Dennis Brown (academic)

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Dennis Brown
Nationality British
Institutions Harvard Medical School
Alma mater University of East Anglia
Thesis Control of Metabolic Processes in Amphibian Organ Culture (1975)
Doctoral advisor Michael Balls

Dennis Brown is Professor of Medicine at Harvard Medical School. He is the director of the Program in Membrane Biology at the Massachusetts General Hospital (MGH),[1] and is the Associate Director of the MGH Center for Systems Biology. He is a member of the MGH Executive Committee on Research (ECOR), the central body for research governance at MGH.[2]

He was born in Grimsby, England where he attended Wintringham Grammar School, and continued his education at the University of East Anglia where he received a bachelor's degree in Biological Sciences with first class honors, and then stayed on to complete his PhD under Michael Balls, studying the hormonal control of glycogen metabolism in long-term amphibian organ culture. He then spent 10 years working under the direction of Prof. Lelio Orci at the University of Geneva Medical School in Switzerland, where he eventually became an Assistant Professor.

Dennis Brown is a cell biologist/physiologist who specializes in the use of state-of-the art imaging and cell biological techniques to follow and dissect physiologically-relevant membrane protein trafficking events in epithelial and non-epithelial cells. He is an internationally recognized authority on membrane protein trafficking in epithelial cells, with special focus on water channels aquaporins and vacuolar proton pumping ATPase function in the kidney and, more recently, in the male reproductive tract. He has published over 350 articles and reviews in peer reviewed journals.

Brown is currently the editor-in-chief of the prestigious journal Physiological Reviews, which has a citation index of 30, ranking 5th among all scientific journals. He previously served as the editor-in-chief of the American Journal of Physiology - Cell Physiology from 2002–2008 and an associate editor of American Journal of Physiology - Renal Physiology. He was also a member of the editorial boards of the Journal of Biological Chemistry, the Journal of Membrane Biology, the Journal of the American Society of Nephrology, the Journal of Histochemistry and Cytochemistry and the Journal of the American Society of Nephrology.

In 1999, Brown was awarded the Carl W. Gottschalk Distinguished Lectureship in 1999,[3] and the Hugh Davson award for Cell Biology in 2011,[4] both from the American Physiological Society. He received an Established Investigator Award from the American Heart Association, and was the invited plenary lecturer on aquaporins at the Silver Anniversary meeting of the American Society of Nephrology. He has given several endowed lectures, including the Robert Schrier endowed lecture (on aquaporin trafficking) at the 2008 meeting of the American Society of Nephrology, the Suk-Ki Hong Endowed Lectureship in Physiology at the University of Buffalo in May 2008, the Dunaway Burnham Endowed Lectureship at Dartmouth College in 2005, and the Daniel L. Kline Lecture at the 2009 Univ. Cincinnati annual Systems Biology retreat. He presented the Robert Pitts lecture in Nephrology at the International Union of Physiological Sciences meeting in Birmingham, UK, in July 2013. The same month he was awarded an honorary degree by his alma mater, UEA, for his contributions to physiology and cell biology.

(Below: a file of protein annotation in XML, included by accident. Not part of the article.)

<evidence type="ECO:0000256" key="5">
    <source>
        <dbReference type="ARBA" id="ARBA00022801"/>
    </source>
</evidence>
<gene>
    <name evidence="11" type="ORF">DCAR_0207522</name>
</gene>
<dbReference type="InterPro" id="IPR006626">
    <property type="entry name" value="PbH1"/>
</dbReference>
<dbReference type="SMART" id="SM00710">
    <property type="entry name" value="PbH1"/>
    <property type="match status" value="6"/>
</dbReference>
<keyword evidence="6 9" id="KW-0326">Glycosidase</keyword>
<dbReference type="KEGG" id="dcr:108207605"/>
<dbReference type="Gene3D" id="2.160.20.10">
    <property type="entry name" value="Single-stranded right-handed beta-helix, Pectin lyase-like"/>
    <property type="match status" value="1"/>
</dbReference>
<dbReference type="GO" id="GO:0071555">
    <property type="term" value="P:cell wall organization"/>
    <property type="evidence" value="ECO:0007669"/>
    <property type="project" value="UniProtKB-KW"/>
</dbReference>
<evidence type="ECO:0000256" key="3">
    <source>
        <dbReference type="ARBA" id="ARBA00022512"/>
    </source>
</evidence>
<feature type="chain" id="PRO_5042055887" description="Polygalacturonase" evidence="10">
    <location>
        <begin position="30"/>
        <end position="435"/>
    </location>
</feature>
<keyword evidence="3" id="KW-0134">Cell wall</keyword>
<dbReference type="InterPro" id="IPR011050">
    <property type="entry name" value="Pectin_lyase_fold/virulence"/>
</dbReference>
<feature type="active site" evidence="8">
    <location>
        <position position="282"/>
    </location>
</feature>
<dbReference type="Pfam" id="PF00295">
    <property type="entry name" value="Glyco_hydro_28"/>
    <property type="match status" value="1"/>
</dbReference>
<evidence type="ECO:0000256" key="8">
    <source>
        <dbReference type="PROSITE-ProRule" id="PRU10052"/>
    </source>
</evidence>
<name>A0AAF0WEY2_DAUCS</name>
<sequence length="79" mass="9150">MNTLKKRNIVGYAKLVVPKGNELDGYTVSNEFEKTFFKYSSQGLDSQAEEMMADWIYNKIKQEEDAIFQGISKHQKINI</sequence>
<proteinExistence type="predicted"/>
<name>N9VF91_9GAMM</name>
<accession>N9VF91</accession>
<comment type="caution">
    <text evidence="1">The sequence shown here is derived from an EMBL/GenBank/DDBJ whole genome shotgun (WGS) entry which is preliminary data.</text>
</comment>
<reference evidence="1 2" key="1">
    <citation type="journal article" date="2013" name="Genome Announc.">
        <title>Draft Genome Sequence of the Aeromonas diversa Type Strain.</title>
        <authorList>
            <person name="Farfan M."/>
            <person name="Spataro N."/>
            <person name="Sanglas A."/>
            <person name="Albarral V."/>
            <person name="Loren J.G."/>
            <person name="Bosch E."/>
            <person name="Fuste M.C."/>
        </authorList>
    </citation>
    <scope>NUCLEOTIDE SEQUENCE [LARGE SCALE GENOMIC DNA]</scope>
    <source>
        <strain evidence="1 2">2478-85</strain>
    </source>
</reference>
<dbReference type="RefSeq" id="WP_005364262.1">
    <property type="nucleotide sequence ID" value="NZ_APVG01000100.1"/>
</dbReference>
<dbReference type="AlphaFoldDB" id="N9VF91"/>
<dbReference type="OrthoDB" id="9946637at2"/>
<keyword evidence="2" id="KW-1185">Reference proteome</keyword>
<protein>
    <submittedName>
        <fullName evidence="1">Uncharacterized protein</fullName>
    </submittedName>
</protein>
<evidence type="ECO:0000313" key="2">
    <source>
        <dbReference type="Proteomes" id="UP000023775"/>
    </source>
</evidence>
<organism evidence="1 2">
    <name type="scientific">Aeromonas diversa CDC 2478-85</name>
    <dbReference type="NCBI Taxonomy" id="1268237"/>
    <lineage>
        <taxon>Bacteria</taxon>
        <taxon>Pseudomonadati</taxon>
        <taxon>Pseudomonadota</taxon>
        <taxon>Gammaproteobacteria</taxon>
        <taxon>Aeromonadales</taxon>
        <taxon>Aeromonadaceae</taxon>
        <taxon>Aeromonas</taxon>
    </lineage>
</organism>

He was a council member of the American Physiological Society (APS) between 2011-2014, and in 2016 became President Elect of the APS. His one-year term as President will begin in April 2017.Established in 1887, the APS was the first US society in the biomedical sciences field. The society represents more than 11,000 members and publishes 14 peer reviewed journals with a worldwide readership.

Many of his former trainees have gone on to develop their own successful independent research careers throughout the World. In recognition of this, he received the A. Clifford Barger "Excellence in Mentoring" Award from Harvard University in 2005, and the Dean's Award for the Advancement of Women's Careers in 2012, also from Harvard University. He was appointed as the Director of the Massachusetts General Hospital Office for Research Career Development (ORCD) in 2012 where he leads efforts to provide career development opportunities and courses in the responsible conduct of research for fellows and faculty.

Dennis is married to Dr. Andrea Brown, Ph. D., who he met while studying at UEA. They have three grown children, Eleanor, Christopher and Marielle, and two grandchildren, Avery and Nathaniel.


  1. ^ Massachusetts General Hospital
  2. ^ [1]
  3. ^ "Carl W. Gottschalk Distinguished Lectureship". Renal Awards. American Physiological Society. 1999. Retrieved 23 March 2015. 
  4. ^ "Hugh Davson Distinguished Lectureship". Section Awards—Cell & Molecular Physiology. American Physiological Society. 2011. Retrieved 23 March 2015.